Nanobubble Affects Shrimp Immune Response

Share on facebook
Share on google
Share on twitter
Share on linkedin
Illustrated by

Shrimp is a leading non-oil and gas export commodity that has high prices and a broad market share. Shrimp cultivation is a prospective sector to be developed because it has great potential. The success rate of white shrimp cultivation is largely determined by several factors. Among them, water quality and disease infections. Both of these factors can cause shrimp death in a short time after infection. One parameter that determines water quality and the environment in shrimp cultivation is Dissolved Oxygen (DO) in waters. Poor water quality can cause pressure on shrimp cultivation so that shrimp growth will be disrupted and reduce the body’s resistance to infection and cause death. Poor water quality provides the opportunity for Vibrio sp to infect vaname shrimp. Therefore, the presence of these bacteria must always be monitored during the maintenance period by counting the number of Total Plate Count (TPC) to determine the population of Vibrio sp. Besides, poor water quality and the presence of Vibrio sp bacteria in the waters cause an immune response from vaname shrimp. To find out the immune response from vaname shrimp by counting the Total Haemocyte Count (THC) and Differential Haemocyte Count (DHC).

Nanobubble: Technology to improve the quality of cultivation

One of the technologies used to improve water quality is using nanobubble technology. A nanobubble is a bubble (<200 nm) in a liquid that contains oxygen gas and has buoyancy so that it can last underwater longer than a large bubble. The smaller the bubble size, the smaller the buoyancy. 1 mm bubbles float at an altitude of 0.361 feet per second or 3610 times faster than nanobubbles that float at a speed of 0,0001 feet per second. So that nanobubbles can last longer than large bubbles, causing the availability of oxygen in the water to be fulfilled and can be used for biota’s living needs because of its metabolic activity. Besides, nanobubble catches pollutants (solids) suspended in the liquid and expands to the surface and used for decomposing organic matter. In a nanobubble system, oxygen in water can be available all the time, so DO in the waters becomes stable. Besides being able to fulfill the needs of oxygen for fish metabolism, nanobubble is needed to decompose organic matter such as food scraps and fish droppings so that the quality of the culture is maintained.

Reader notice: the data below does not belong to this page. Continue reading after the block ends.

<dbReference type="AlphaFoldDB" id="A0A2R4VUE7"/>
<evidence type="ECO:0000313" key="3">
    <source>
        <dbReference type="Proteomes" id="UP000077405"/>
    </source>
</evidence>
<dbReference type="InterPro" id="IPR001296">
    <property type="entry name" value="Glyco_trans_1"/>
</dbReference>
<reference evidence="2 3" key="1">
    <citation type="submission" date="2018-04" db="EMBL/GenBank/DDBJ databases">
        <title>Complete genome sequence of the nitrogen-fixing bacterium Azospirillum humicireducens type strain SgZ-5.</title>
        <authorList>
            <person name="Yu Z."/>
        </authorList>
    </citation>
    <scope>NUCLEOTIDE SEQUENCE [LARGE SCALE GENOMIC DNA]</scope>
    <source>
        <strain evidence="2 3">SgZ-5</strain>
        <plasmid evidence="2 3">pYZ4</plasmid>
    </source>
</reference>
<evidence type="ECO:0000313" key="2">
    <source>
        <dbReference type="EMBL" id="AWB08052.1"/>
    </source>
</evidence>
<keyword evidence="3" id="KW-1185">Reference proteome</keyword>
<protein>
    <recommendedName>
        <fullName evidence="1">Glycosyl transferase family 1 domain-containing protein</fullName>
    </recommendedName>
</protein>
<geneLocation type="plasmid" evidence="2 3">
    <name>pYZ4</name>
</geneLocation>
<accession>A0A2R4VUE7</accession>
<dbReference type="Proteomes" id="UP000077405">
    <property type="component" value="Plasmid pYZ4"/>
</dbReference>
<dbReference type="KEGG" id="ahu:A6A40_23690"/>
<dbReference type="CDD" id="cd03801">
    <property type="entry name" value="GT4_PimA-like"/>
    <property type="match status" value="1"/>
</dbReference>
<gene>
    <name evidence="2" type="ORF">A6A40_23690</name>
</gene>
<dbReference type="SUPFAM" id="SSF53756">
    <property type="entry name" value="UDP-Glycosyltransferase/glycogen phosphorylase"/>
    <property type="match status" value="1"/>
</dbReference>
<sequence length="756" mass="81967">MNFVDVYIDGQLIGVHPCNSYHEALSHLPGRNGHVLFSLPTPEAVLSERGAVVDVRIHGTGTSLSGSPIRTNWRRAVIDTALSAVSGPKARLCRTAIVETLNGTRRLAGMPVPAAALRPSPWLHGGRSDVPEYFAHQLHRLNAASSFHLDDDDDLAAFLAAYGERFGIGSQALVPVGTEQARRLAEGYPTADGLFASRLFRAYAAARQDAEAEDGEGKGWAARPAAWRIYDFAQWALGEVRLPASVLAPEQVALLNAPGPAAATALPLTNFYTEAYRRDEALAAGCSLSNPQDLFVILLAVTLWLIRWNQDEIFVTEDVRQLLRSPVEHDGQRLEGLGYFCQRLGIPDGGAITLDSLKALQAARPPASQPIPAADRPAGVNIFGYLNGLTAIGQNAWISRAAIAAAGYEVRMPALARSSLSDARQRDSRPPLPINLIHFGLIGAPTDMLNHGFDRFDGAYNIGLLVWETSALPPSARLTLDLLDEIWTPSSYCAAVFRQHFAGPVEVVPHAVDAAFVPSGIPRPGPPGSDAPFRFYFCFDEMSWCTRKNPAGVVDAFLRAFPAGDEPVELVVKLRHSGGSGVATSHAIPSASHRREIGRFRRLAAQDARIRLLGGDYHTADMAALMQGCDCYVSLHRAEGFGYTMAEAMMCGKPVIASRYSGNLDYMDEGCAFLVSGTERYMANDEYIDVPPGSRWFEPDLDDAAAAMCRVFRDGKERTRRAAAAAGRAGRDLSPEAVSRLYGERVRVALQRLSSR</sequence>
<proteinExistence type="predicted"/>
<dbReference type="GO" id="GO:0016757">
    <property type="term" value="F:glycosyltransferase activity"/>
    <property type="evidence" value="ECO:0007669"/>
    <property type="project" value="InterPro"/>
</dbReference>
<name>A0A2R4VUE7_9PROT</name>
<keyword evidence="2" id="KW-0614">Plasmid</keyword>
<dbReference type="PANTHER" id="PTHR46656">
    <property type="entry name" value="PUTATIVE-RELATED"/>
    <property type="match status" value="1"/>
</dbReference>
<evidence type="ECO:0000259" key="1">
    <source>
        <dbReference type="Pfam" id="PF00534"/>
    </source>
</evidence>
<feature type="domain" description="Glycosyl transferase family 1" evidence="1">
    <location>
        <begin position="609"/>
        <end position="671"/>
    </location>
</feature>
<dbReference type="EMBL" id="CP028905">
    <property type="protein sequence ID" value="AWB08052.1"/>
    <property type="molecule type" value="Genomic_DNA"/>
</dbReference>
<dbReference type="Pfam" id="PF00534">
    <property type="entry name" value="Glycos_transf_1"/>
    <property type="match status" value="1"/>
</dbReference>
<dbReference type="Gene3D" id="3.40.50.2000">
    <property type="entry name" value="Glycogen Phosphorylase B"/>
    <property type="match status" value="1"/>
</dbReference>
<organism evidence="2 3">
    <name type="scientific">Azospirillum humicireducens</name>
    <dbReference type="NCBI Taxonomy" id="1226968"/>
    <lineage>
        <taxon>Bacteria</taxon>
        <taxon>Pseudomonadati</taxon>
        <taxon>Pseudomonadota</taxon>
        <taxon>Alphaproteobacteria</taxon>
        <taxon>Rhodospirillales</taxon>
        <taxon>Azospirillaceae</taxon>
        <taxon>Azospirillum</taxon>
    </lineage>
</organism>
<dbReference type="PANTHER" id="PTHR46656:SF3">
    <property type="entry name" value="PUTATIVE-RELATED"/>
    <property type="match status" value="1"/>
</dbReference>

Method and Result  

The first thing to do in this study was the maintenance of vaname shrimp using nanobubble for 30 days. The treatment basin was given nanobubble supplies 2 times per day. After 30 days of maintenance, shrimp blood sampling was performed to calculate THC and DHC. Then the bacterial culture media was prepared. Then after the bacterial culture media had been prepared, the next is sampling. The sample used consisted of media maintenance water and vaname shrimp (L. vannamei) taken from the cultivation basin. 1 ml of water sample was taken then dissolved in 9 ml of physiological NaCl. Vaname shrimp (L. vannamei) samples were aseptically dissected to take the hepatopancreas and weighed up to 1 gram. The hepatopancreas was mashed up using mortar and pestle then dissolved in 9 ml of physiological NaCl. After incubation for 18-24 hours at room temperature (28-30oC), TPC was then calculated.

The results of this study indicate that THC and DHC in vaname shrimp during nanobubble cultivation are increasing. Nanobubble produces dissolved oxygen for longer in the waters so that organisms can be used for decomposition of organic matter. The increase in THC and DHC also shows that shrimp health has improved, because THC and DHC are indicators to determine the immune response of shrimp. If the THC and DHC in shrimp are high, it shows that the immune from the shrimp is also increasing. From this study, it can be seen that nanobubble can reduce the number of Vibrio sp bacteria as indicated by the decrease in the number of Vibrio sp bacteria during maintenance using nanobubble on TPC calculation.

Writer: Dr. Gunanti Mahasri, Ir., M.Si.

Detail information from this research can be seen in the text at:


Mahasri, G., Sulmartiwi, L., Sudarno, Prayogo, Pamenang, G. D., Harifa, A. I. (2019). Nanobubble Aquaculture System: Its Effect Towards Immune Response and Infection of Vibrio sp. in Vannamei Shrimp (Litopenaeus vannamei). Indian Veterinary Journal, 96(05) : 2123.

Related News



Media komunikasi dan informasi seputar kampus Universitas Airlangga (Unair).

Leave Replay

Close Menu